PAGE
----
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Thirty new species added to the Canary Islands Biodiversity Data Bank

Thirty new species added to the Canary Islands Biodiversity Data Bank

The Ministry of Ecological Transition, Fight against Climate Change and Territorial Planning of the Canary Islands Government has updated the information of the Canary Islands Biodiversity Data Bank (BIOTA), registering a total of 31 new species throughout the first quarter of 2020 in the Archipelago, which have been added into the official registry of wild species of the Canary Islands.

950 new photographs of animals and plants have been added to the database, in addition to the more than 10,000 existing, giving a new boost to the image gallery. The updated information includes about 8,000 new geographical records.

BIOTA is part of the Canary Islands Natural Inventory Bank (BIOCAN), an application that integrates and gives access to the different data banks on biodiversity and distribution of wild species in the Canary Islands. All the information is available https://www.biodiversidadcanarias.es/biota/.

Councilor, José Antonio Valbuena, highlights that this work “favours the protection of the environment”, while providing an official “list of all the native flora and fauna of the Canary Islands with a high level of detail”. Likewise, it encourages “the dissemination among citizens of our rich and exclusive natural heritage.”

Both the BIOCAN platform and the Canary Islands Biodiversity Data Bank are projects co-financed with FEDER funds, within the framework of the Canary Islands region’s operational program for the application of the European Regional Development Fund (PO FEDER Canarias 2014-2020), promoted in line with the EU’s Biodiversity Strategy for 2020.

Eleven of the new species registered are new to science, so they constitute new Canarian endemisms, to add to the more than 4,000 known so far. In addition, many of them are invertebrates, a group of very diversified and less known living beings. The discovery of exclusive species on the islands occurs at an estimated rate of a new species described every six days over recent decades.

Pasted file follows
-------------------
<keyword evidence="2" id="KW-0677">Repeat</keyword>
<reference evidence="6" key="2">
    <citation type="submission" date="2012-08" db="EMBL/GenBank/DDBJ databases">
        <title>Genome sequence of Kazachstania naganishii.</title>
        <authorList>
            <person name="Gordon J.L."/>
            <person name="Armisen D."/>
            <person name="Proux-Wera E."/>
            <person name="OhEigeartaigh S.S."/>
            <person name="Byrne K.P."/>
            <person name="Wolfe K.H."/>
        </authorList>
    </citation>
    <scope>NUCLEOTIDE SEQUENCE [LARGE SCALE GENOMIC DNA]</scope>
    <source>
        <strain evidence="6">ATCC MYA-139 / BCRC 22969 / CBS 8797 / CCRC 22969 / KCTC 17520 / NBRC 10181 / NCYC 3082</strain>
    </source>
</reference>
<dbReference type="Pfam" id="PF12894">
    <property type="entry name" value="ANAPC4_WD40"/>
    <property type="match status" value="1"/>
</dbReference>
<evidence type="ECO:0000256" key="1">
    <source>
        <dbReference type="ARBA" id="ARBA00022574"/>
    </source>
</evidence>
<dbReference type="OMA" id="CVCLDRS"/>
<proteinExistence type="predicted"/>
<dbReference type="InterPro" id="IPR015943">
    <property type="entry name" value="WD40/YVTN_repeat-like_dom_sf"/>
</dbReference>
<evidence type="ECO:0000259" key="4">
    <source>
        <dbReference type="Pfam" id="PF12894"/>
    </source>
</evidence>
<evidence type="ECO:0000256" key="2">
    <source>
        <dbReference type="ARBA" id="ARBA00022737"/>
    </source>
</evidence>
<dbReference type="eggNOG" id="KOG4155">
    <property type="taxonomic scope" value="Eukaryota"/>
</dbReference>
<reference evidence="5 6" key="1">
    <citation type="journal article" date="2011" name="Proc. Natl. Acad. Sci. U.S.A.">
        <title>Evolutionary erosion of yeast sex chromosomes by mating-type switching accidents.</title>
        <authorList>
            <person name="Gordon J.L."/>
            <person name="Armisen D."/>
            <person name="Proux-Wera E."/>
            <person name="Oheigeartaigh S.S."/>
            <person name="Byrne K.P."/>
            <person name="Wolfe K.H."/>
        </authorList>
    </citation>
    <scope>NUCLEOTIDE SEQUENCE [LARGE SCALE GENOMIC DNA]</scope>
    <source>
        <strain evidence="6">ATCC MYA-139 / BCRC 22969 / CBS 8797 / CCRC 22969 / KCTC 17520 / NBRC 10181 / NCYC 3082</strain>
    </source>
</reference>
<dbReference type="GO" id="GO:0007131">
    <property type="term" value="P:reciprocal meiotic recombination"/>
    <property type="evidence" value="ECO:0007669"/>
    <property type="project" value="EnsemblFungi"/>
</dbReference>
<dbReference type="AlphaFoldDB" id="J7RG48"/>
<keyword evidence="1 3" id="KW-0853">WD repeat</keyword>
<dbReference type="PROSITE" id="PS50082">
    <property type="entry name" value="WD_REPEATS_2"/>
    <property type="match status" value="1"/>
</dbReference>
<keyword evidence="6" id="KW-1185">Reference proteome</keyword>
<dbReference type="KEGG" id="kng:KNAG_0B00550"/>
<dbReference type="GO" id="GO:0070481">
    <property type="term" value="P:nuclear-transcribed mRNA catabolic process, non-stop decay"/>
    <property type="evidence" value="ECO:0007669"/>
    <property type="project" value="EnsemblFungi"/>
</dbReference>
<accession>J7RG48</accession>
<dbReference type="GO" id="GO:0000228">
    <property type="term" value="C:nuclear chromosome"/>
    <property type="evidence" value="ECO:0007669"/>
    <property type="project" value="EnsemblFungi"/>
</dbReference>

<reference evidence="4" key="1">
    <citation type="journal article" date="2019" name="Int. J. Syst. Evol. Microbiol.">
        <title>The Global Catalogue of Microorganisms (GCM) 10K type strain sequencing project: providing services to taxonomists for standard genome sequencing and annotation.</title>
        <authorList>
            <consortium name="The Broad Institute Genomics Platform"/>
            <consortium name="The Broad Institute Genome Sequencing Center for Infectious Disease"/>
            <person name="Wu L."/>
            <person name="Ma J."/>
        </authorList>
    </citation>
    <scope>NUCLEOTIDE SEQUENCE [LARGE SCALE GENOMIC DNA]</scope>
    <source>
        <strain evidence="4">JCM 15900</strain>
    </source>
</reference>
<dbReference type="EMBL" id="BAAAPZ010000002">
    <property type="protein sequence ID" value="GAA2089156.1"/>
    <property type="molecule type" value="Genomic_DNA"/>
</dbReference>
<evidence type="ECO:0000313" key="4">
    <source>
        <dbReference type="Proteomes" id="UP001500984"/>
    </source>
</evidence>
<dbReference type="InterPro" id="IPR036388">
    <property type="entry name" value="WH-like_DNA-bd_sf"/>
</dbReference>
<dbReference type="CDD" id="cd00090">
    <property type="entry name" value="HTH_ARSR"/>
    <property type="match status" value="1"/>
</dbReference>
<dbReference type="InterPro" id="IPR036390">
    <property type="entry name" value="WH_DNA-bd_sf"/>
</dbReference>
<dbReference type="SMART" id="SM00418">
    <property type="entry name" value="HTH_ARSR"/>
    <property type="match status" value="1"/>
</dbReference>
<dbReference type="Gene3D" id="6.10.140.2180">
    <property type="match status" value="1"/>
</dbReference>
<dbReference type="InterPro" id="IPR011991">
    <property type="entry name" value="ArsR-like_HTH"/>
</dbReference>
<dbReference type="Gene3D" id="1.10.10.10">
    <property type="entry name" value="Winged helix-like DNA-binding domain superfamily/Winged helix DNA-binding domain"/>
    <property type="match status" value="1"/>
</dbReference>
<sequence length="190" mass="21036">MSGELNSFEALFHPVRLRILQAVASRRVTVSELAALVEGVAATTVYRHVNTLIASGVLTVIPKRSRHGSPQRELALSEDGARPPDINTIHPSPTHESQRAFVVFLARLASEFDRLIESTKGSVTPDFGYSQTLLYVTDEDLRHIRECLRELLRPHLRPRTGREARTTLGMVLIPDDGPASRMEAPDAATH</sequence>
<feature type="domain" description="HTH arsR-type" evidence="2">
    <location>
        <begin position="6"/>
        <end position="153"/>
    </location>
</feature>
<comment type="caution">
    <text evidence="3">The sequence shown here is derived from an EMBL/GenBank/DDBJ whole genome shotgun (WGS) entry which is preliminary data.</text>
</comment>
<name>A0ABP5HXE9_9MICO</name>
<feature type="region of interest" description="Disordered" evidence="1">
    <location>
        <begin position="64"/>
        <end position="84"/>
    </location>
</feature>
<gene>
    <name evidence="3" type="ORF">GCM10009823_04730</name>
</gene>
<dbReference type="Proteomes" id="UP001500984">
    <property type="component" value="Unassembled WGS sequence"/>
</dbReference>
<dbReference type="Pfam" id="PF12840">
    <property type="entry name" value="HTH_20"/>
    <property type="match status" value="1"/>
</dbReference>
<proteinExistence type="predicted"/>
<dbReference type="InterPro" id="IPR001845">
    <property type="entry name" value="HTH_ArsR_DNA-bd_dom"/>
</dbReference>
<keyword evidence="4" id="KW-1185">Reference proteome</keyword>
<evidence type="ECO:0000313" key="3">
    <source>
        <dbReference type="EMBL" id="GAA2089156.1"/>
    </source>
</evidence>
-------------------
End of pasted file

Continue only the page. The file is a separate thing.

Each data entered in the BIOTA is georeferenced through a cartographic viewer integrated in the data bank itself. This is one of the great potentialities of the platform, since it not only allows visualizing the distribution of each species, but also makes it possible to carry out territorial analyzes of the distribution of biodiversity, with all the applications that this has.

The recorded data has now been extracted from a hundred technical and scientific documents covering different groups of animals and plants. Among them, there is information on various exotic species and protected species, two groups of special relevance and priority, from the point of view of the conservation of the natural environment and the archipelago’s biodiversity.

A team of four biologists work uninterruptedly recording all the new information that is being generated on the biodiversity of the Canary Islands, supervised at all times by a network of specialists in the different groups. So far, more than a hundred scientists and experts from the islands and around the world have collaborated in this work, a fundamental task to maintain maximum rigour in the database.

The Canary Islands Biodiversity Data Bank (BIOTA) gathers information on all the wild species of the Canary Islands, both marine and terrestrial, and includes distribution, image and taxonomic data on more than 20,000 Canary species. In addition, it has powerful tools to carry out territorial analyzes and obtain maps of species richness and rarity, among other possibilities.

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